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Just Like Us, Amazon Is Hungry for More Good Omens and Fleabag

Michael Sheen and David Tennant in Good Omens and Phoebe Waller-Bridge in Fleabag

While Good Omens looked like it could be a one-off season, if Amazon has anything to say about it, we’ll be seeing a lot more of David Tennant’s demon Crowley and Michael Sheen’s angel Aziraphale and their odd-couple dynamic. The same goes for Phoebe Waller-Bridge’s sensational modern-lady-in-London Fleabag. Amazon Studios executives were quite forthcoming about what they dream of for the streaming network going forward. And what Amazon wants, it’s hard to imagine that Amazon won’t eventually get.

Amazon Studios does not release viewership numbers, but they seem pleased with the attention that Good Omens received, and its largely positive reviews across the board. The show sparked a passionate fandom following that is still going strong two months after its debut (and Good Omens‘ dedicated book fandom is some 30-years old, so it has long legs). While there has been ongoing speculation about Good Omens‘ TV future, recent comments illuminate Amazon’s post-release enthusiasm.

Amazon’s TV co-head Vernon Sanders spoke over the weekend about the possibility of more Good Omens—it’s clearly something that he wants. According to Deadline:

“We’re lucky to have an ongoing relationship with Neil” Gaiman, the series co-creator, Amazon’s TV co-head Vernon Sanders said during Saturday’s TCA executive session. “We’re so excited about how Season 1 has done for us. The notion has come up about whether we can revisit that world. It’s in Neil’s hands now but we’d love to do it. We’re finding that it just takes a little time, perhaps, in the case of Neil. But whatever he wants to do, we’re interested in.”

In the case of both Good Omens and Fleabag, Amazon Studios has a bit of a conundrum not attached to many properties. Both shows are the product of already famous, award-winning, in-demand, multi-media creators who can pretty much snap their fingers, Crowley-style, and work on anything that they want. And both Good Omens’ Neil Gaiman and Fleabag‘s Phoebe Waller-Bridge have expressed a desire to devote their attentions to other projects for the time being.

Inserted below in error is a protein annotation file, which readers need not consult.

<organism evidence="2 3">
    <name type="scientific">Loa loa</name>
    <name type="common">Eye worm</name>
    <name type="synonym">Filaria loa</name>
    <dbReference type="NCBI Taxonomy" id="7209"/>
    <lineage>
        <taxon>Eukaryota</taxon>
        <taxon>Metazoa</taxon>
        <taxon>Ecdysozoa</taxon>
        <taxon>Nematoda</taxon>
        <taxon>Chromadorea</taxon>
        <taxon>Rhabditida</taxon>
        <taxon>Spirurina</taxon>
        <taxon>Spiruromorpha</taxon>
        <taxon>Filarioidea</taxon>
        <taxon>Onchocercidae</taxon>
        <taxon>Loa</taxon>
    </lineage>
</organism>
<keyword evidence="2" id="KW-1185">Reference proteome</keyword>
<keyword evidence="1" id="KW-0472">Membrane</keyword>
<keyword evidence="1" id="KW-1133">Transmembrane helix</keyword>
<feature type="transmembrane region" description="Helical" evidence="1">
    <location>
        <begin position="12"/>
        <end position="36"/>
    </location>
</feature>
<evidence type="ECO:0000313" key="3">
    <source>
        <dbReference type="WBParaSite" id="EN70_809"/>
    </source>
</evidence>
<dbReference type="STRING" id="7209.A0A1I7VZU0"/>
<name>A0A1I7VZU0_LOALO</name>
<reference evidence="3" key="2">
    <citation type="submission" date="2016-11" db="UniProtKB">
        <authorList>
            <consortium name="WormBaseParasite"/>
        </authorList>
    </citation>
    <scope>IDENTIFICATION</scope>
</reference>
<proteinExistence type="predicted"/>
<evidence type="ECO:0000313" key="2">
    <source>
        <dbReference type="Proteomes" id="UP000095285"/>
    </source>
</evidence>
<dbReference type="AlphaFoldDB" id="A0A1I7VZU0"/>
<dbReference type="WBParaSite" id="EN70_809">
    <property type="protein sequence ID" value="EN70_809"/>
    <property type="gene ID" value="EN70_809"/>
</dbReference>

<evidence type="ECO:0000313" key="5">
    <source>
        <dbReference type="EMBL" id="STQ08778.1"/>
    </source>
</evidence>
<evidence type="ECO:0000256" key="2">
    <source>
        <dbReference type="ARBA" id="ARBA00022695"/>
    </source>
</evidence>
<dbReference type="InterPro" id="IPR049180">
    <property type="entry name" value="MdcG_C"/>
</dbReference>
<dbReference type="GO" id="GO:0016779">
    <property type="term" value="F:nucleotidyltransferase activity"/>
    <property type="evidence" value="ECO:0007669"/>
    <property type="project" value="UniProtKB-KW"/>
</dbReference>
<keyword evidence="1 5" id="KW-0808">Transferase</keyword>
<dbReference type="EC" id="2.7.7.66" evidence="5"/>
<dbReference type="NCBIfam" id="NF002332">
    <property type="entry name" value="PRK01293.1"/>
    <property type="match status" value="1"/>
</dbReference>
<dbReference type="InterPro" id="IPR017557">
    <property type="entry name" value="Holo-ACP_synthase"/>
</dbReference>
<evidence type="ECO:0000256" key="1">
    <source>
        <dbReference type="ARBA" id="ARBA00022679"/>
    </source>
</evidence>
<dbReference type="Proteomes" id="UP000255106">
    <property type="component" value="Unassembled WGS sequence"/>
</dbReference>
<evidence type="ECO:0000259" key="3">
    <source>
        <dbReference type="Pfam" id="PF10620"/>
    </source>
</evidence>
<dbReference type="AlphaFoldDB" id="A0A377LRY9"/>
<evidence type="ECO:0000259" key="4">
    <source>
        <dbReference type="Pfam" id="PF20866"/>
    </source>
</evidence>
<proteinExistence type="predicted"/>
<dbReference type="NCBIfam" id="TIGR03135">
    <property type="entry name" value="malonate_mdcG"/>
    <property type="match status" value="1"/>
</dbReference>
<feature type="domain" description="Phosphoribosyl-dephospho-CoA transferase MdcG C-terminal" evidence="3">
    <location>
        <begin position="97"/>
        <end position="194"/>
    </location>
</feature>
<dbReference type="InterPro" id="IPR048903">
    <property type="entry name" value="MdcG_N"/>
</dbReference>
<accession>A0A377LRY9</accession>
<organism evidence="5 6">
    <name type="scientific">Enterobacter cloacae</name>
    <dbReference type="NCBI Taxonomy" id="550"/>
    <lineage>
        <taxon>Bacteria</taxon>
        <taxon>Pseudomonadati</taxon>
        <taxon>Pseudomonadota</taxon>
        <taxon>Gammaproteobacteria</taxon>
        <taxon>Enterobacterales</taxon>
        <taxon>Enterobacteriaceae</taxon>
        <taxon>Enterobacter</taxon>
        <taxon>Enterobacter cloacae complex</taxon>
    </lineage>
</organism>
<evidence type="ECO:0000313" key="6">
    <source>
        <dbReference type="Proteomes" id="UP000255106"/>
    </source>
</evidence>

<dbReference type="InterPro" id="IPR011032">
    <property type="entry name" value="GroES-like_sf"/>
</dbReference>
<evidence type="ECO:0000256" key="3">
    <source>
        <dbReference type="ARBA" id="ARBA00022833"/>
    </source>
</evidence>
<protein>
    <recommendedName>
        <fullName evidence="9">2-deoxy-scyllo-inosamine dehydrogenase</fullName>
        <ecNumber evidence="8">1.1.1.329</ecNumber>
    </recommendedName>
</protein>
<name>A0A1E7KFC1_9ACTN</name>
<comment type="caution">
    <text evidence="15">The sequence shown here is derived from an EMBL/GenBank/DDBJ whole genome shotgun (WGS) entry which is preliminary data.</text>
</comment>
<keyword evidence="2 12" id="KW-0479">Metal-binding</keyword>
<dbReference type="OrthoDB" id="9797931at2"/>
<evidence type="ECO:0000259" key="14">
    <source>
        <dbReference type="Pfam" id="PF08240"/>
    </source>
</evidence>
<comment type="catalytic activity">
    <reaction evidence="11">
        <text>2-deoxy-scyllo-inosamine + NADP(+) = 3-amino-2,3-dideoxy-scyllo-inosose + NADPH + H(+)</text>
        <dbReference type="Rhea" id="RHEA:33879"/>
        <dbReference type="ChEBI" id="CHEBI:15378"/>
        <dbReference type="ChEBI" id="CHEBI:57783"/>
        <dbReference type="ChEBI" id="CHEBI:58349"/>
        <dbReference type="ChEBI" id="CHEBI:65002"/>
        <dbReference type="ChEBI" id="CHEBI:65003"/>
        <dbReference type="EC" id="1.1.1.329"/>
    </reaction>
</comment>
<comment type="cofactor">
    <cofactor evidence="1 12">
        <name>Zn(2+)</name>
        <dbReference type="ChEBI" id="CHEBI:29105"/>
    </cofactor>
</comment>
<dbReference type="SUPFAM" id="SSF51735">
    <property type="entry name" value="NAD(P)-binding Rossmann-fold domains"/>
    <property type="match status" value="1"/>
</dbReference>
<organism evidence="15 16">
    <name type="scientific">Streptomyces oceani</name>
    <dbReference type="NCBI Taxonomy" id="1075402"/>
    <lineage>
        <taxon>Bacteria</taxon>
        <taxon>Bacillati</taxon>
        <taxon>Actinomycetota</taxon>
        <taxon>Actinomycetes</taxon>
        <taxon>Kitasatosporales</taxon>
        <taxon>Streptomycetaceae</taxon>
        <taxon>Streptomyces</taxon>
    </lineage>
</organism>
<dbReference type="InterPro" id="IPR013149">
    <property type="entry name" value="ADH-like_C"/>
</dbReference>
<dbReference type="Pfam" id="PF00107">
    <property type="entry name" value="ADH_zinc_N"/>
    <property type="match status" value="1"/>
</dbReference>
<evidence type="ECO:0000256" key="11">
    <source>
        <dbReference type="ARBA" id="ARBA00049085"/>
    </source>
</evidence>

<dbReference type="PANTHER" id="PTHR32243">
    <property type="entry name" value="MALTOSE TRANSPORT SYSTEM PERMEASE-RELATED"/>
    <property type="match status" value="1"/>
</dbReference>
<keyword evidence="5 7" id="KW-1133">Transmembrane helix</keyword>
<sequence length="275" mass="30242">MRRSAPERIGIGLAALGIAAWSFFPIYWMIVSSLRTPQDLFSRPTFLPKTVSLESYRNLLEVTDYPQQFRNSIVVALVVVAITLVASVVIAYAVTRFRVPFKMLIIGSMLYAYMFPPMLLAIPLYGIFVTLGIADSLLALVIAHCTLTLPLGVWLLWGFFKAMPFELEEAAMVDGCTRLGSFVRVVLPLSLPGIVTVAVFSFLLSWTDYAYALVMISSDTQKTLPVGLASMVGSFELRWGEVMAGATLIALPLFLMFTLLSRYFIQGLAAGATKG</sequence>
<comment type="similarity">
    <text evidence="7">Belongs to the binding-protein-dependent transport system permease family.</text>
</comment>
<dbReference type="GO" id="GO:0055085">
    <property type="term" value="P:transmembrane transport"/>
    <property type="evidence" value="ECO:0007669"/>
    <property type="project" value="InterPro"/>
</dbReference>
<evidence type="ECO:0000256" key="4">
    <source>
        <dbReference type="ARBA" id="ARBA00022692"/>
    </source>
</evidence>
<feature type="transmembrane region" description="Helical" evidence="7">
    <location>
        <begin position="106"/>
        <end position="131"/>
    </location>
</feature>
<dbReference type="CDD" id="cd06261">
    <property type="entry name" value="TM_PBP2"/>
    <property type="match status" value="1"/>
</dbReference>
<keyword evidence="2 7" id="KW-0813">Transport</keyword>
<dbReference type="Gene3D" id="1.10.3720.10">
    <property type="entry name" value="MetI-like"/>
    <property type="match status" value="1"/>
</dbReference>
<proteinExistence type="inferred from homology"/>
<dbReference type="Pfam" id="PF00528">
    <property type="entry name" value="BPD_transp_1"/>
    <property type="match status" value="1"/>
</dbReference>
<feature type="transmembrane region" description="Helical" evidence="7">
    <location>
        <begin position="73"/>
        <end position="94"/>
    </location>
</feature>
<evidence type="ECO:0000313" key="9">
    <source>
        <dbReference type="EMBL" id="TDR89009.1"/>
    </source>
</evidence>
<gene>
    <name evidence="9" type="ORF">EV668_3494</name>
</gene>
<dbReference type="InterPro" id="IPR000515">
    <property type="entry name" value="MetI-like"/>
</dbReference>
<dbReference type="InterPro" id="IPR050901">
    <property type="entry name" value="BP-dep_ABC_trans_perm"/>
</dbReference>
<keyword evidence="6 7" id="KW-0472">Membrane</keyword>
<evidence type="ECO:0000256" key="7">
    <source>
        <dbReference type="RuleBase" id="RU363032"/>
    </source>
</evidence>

Gaiman’s Sandman is being developed at Netflix, and Gaiman stated in the wake of Good Omens that he was eager to get back to good old fashioned novel-writing. Waller-Bridge wrote on the upcoming Bond 25 movie, which is currently filming, and has sworn the second season of Fleabag was its last. After the show’s 11 Emmy nominations, and Waller-Bridge’s involvement in Killing Eve, she’s one of the current hottest commodities in the business.

Per Fleabag, Amazon Studios Head Jennifer Salke joked at the TCA session that she is “basically Waller-Bridge’s stalker,” as The Wrap reports. Salke added,

“Anything Phoebe wants to do we are signed up to do. Nothing would make us happier than to have her bring another season of that show, or anything else she wants to do. I’m forever the optimist. I remain always hopeful until it’s really over.”

Here’s why I, too, remain hopeful. Amazon has what amounts to limitless coffers; they are spending a billion dollars on a Lord of the Rings series. So while there might not be immediate plans for either of these shows to go back into production, it’s not difficult to imagine that a few years down the line, whatever Amazon’s offering could sound mighty appealing.

To be given such a creative—and I assume financial—blank check is unlikely something that will be walked away from, even if Gaiman and Waller-Bridge are keen to stretch their wings somewhere else at the moment.

As for what a continuation of Good Omens might possibly entail, Gaiman and his late co-author Terry Pratchett had been at work on an unfinished, unpublished sequel, some elements of which made it into the first season of Good Omens. Additionally, Gaiman seemed to zero right in on what the people want, as he told The Wrap:

Gaiman also had a few ideas for what a follow-up could look like, referencing that 30-minute cold open in the third episode of the series. “What I discovered in writing that sequence is you could pick any time in human history, you can take Crowley and Aziraphale, you can stick them into it, not doing whatever their respective head office thinks they’re doing, and you have a story.”

Yes, yes you do, and it that is everything that we desire. The 30-minute cold open is widely a fan favorite, and some of the more fun television I’ve seen in a long time. Dropping Aziraphale and Crowley into random points in time for historical adventures could be a great move, and wouldn’t necessarily demand an entire season-long production.

I can’t be the only one who thinks we should apply the tradition of Christmas specials to Good Omens, stat. Meanwhile, if you are very lucky, you might get the chance to see Waller-Bridge’s Fleabag show live in London.

Are you crossing fingers for more from these properties like Amazon Studios executives, or do you think they’ve run their course?

(via The Wrap, images: Amazon Prime Video)

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Kaila is a lifelong New Yorker. She's written for io9, Gizmodo, New York Magazine, The Awl, Wired, Cosmopolitan, and once published a Harlequin novel you'll never find.